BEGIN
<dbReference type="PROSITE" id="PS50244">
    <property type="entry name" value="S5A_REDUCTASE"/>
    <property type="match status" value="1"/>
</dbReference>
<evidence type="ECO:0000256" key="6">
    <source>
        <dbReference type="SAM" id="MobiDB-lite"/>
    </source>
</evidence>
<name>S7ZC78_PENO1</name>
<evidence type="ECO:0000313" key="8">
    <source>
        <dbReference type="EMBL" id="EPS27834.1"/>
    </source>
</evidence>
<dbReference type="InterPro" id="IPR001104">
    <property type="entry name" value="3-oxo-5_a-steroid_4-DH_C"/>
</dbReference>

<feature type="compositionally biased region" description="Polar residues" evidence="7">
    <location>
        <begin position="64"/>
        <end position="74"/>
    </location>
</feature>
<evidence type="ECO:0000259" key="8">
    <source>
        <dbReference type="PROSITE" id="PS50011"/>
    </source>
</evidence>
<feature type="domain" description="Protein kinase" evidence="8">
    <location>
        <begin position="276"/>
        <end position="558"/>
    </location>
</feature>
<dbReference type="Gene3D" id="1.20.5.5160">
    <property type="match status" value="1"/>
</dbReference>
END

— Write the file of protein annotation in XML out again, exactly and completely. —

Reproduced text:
<dbReference type="PROSITE" id="PS50244">
    <property type="entry name" value="S5A_REDUCTASE"/>
    <property type="match status" value="1"/>
</dbReference>
<evidence type="ECO:0000256" key="6">
    <source>
        <dbReference type="SAM" id="MobiDB-lite"/>
    </source>
</evidence>
<name>S7ZC78_PENO1</name>
<evidence type="ECO:0000313" key="8">
    <source>
        <dbReference type="EMBL" id="EPS27834.1"/>
    </source>
</evidence>
<dbReference type="InterPro" id="IPR001104">
    <property type="entry name" value="3-oxo-5_a-steroid_4-DH_C"/>
</dbReference>

<feature type="compositionally biased region" description="Polar residues" evidence="7">
    <location>
        <begin position="64"/>
        <end position="74"/>
    </location>
</feature>
<evidence type="ECO:0000259" key="8">
    <source>
        <dbReference type="PROSITE" id="PS50011"/>
    </source>
</evidence>
<feature type="domain" description="Protein kinase" evidence="8">
    <location>
        <begin position="276"/>
        <end position="558"/>
    </location>
</feature>
<dbReference type="Gene3D" id="1.20.5.5160">
    <property type="match status" value="1"/>
</dbReference>